How to retain customers

Suresh Lulla

Proactive organisations look to receiving any kind of feedback from customers as a way to better understand them, especially negative feedback. According to research, only a few consumers actually follow through with their complaints, but those who do will usually have some valid points that represent the thoughts of many others who did not complain to avoid confrontation. This opportunity must be taken to interact with consumers and understand their point of view, since most complaints are usually to do with failed expectations. A complaint should be seen as a good way to assess how well the organisation is meeting customer’s needs.

Customers are changing their expectations with regard to service and standards. According to the March 2008 ‘Boiling Point’ study conducted by The Mental Health Foundation, 64 per cent of respondents felt that consumers are getting angrier and those who work in the customer service area are aware of this shift. As a society, consumers are becoming more demanding and want instant service & response, just as it works on email, telephone and ‘ondemand’ TV programmes.

Tips to retain customers

Inculcate a harmonious customer relationship with these five steps:

  1. Acknowledge customers while they are waiting for service
  2. Always make eye contact, most importantly at the beginning and at the end of dealing with a customer
  3. It is all right to admit that one does not know something, just as long as an effort is made to find out about it
  4. Call the customer back when promised, even if it is only to say that one will need more time
  5. Follow the old Chinese proverb that sees an opportunity in every crisis

Tying customer service to customer loyalty

Improving customer service and increasing customer loyalty need to be twin goals of every organisation. Dr W Edwards Deming, one of the leading statisticians in the US, created a system that has led several companies such as Fuji, Toyota, Honda and Sony to high levels of service excellence by following some simple rules, which are part of his 14-point system of excellence to transform business effectiveness.

  • Create a sense of purpose to improve service
  • Constantly improve the system to improve quality and increase productivity
  •  Increase participation for on-the-job training modules
  •  Inculcate leaders who will inspire others
  • Institute programmes of self-learning and self-improvement

Focussing on existing customers
Customer service is one of the most important matters an organisation can focus on, even more than developing a new client. Some studies indicate that it costs a company five times more to replace a customer than to simply retain its original customer. Long-term clients and customers are also likely to spend more than new ones, so they must be retained at all costs.

It is important to remember that how a customer comprehends service rendered is greatly dependent on their mood, or, as Jan Carlson of Scandinavian Airlines coined the phrase, ‘moments of truth’. This is what occurs when there is a lasting interaction between a customer and service personnel, which can leave either a positive or a negative impression, and these are the keys to delivering and maintaining high levels of service standards.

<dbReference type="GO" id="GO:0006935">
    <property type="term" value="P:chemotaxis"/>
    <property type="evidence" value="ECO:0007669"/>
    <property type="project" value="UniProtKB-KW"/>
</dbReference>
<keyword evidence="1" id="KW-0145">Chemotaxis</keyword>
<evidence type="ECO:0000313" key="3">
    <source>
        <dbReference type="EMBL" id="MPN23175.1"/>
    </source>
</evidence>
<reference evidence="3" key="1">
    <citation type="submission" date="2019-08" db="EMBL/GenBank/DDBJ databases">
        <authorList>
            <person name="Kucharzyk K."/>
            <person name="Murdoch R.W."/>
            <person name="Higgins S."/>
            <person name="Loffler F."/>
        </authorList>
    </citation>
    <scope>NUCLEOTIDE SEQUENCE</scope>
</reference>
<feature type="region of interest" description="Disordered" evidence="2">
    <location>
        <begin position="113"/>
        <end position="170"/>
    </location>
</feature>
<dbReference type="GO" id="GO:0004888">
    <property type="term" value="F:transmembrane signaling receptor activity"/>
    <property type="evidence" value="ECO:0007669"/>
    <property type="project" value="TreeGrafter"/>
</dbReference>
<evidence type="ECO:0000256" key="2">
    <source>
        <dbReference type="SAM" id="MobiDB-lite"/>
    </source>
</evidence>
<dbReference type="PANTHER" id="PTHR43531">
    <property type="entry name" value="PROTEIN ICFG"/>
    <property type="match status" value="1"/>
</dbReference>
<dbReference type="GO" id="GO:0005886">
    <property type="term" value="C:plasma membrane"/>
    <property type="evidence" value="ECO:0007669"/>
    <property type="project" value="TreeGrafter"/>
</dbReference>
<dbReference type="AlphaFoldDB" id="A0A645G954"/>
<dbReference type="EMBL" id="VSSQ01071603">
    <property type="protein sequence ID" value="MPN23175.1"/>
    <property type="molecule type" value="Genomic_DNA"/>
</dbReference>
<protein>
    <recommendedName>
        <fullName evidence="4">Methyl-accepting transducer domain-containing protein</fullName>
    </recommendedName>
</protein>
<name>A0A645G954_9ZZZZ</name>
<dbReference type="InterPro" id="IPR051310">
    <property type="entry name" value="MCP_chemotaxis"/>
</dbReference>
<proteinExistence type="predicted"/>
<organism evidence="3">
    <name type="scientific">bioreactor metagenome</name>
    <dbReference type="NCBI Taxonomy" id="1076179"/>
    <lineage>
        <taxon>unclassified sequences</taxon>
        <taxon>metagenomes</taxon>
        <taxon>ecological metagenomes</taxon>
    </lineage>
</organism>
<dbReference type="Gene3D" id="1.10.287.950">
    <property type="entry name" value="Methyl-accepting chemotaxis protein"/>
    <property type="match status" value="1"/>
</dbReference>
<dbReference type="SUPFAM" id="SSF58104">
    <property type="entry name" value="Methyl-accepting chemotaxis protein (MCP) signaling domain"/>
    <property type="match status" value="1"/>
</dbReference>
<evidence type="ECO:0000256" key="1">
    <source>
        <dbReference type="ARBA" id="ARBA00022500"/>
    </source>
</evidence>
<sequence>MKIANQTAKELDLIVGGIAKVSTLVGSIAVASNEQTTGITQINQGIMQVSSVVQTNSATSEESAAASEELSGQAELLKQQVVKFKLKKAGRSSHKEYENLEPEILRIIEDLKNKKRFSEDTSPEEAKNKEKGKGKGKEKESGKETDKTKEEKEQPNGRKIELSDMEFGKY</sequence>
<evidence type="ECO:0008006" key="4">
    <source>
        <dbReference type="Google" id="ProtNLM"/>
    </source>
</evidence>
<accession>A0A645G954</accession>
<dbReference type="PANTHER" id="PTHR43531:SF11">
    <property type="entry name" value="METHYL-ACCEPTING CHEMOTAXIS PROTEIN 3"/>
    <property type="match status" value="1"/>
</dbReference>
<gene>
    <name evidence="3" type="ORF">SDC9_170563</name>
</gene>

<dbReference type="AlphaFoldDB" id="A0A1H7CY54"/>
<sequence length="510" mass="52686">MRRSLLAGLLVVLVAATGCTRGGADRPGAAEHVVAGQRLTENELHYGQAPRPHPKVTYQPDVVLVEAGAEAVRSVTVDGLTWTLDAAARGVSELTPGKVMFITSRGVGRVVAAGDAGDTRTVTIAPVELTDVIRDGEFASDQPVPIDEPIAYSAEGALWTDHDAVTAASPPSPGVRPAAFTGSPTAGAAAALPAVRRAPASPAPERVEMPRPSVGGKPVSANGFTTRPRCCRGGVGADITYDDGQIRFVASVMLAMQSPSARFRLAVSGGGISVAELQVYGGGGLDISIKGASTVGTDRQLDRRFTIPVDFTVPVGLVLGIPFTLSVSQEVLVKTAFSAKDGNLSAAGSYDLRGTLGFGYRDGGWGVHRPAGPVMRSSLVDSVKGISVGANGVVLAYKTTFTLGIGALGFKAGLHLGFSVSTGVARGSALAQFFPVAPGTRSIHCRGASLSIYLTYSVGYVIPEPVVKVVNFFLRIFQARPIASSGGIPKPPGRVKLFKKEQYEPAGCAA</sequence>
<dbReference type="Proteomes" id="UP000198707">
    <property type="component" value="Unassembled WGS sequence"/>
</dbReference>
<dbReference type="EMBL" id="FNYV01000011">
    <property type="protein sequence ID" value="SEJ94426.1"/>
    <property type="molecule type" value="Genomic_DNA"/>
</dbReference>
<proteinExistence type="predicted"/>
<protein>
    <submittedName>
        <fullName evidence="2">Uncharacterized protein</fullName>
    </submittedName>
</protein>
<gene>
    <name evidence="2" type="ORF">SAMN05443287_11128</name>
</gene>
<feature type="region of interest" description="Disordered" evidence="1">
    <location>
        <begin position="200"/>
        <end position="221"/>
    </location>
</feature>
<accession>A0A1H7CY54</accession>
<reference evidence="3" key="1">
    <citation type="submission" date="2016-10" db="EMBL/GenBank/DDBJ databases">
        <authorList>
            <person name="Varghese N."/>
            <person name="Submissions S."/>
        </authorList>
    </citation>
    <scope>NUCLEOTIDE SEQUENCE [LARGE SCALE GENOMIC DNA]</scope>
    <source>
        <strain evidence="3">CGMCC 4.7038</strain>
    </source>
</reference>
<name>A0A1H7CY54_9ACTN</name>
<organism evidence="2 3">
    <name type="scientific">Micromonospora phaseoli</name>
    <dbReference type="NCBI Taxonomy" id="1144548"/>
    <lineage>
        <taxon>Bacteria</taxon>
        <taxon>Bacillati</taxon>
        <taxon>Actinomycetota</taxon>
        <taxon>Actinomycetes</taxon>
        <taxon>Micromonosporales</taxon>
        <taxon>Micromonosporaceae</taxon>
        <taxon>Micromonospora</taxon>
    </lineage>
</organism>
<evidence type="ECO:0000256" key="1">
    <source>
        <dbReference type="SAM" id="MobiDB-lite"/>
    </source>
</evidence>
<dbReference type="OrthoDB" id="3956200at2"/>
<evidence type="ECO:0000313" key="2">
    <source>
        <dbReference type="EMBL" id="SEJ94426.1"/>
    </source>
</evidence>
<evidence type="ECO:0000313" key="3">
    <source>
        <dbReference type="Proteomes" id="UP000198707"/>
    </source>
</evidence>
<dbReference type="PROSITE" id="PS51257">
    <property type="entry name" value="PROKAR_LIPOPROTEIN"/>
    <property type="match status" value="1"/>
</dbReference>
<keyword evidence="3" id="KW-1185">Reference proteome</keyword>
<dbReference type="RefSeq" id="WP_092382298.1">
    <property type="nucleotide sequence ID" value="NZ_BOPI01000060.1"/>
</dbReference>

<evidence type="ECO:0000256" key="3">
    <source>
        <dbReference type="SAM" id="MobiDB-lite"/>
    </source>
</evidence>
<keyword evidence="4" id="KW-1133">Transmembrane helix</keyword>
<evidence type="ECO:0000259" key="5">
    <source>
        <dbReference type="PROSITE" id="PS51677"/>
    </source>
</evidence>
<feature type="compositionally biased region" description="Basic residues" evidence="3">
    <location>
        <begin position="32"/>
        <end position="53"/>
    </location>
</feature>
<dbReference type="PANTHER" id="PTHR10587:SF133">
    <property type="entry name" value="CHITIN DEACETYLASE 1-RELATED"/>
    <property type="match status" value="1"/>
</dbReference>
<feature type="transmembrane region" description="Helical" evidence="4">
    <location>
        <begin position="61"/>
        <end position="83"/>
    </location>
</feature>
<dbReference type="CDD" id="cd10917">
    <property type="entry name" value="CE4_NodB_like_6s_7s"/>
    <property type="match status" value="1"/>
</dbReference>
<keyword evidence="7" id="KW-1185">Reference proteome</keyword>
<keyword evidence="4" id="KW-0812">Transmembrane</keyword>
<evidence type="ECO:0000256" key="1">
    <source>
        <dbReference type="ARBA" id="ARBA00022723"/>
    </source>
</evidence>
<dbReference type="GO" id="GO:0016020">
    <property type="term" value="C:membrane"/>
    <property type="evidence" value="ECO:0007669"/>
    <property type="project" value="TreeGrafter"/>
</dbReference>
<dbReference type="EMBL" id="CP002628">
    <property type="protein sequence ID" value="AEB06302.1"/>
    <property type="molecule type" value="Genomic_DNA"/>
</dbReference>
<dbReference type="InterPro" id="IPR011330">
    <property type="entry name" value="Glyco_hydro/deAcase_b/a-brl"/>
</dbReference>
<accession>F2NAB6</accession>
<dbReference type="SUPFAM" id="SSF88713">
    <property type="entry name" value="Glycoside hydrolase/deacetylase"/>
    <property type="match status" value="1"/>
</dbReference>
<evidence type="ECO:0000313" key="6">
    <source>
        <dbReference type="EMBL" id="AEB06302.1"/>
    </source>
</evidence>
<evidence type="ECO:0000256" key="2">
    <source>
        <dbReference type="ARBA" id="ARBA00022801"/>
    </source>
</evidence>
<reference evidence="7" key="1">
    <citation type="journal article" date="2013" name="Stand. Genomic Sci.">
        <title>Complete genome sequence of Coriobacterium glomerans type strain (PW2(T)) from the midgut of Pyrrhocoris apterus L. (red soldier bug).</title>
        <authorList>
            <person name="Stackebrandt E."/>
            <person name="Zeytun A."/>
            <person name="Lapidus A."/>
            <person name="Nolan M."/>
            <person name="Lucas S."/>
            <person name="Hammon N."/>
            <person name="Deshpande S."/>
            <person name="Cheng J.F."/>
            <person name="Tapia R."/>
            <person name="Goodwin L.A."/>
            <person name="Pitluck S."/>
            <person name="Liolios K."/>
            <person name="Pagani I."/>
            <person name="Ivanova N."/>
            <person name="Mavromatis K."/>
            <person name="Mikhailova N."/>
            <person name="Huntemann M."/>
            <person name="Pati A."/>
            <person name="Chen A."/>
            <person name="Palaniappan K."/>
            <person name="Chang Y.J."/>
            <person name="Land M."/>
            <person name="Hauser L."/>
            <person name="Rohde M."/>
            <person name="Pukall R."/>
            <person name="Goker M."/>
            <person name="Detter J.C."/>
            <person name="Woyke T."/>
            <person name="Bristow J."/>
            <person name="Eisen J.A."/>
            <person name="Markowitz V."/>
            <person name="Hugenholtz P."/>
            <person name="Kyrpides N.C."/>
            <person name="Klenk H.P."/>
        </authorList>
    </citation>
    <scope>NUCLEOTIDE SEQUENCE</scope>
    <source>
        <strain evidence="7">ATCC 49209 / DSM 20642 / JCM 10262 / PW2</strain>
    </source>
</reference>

View from the industry

Here are a few examples that set the standards in the industry:

Toyota: With the launch of the Lexus brand in the US, Toyota took its after-sales service level to new highs. The company has always strived for excellence, and followed this ‘pursuit of the essence of luxury’ to the hilt. Creating an after-sales service was an extension of this quest for brilliance and for continuing to value their customers. Waiting areas in Lexus service departments are plush, with amenities such as an indoor putting green, a refreshment bar, Internet access and an accessories store.

Most dealerships also provide complimentary loaner cars as well as free car washes, and some even have designer boutiques and cafés. The company also offers the usage of premier parking lots at entertainment and sports events as well as shopping malls that are reserved only for Lexus owners. The emphasis on service excellence is so high that employees are sent to service-oriented companies such as Nordstrom and Ritz-Carlton hotels as part of their training.

HDFC: The housing loan market in India has been completely altered by the service initiatives of HDFC. By making their service completely free, HDFC emphasised on sharing their professional knowledge with their customers, on building approvals, legal documentation, financial advice and so on. By offering a ‘door step’ service, HDFC was able to tap into a huge gap in the market and service these customers who might not be able to visit the HDFC Office.

Beyond just financing, HDFC can also help in finding both commercial and residential properties for sale and lease. The company has also followed through on its commitment to cut down on the red tape associated with home loans and has set up a decentralised process of disbursing funds through its branches. In essence, HDFC completely changed the way home loans were processed, making it significantly easier for consumers to buy their dream home.


Customer service is no longer an intangible, nebulous activity. It is how the majority of customers perceive an organisation, almost like the brand image of a company, what they remember of it, what they tell their peers and what they carry away from the store. It also is the acid test that determines whether they will remain loyal customers or switch to another company.

Suresh Lulla is the Managing Director of Qimpro Consultants Pvt Ltd, Founder of the BestPrax Club, and Chairman of the IMC Quality Awards Committee.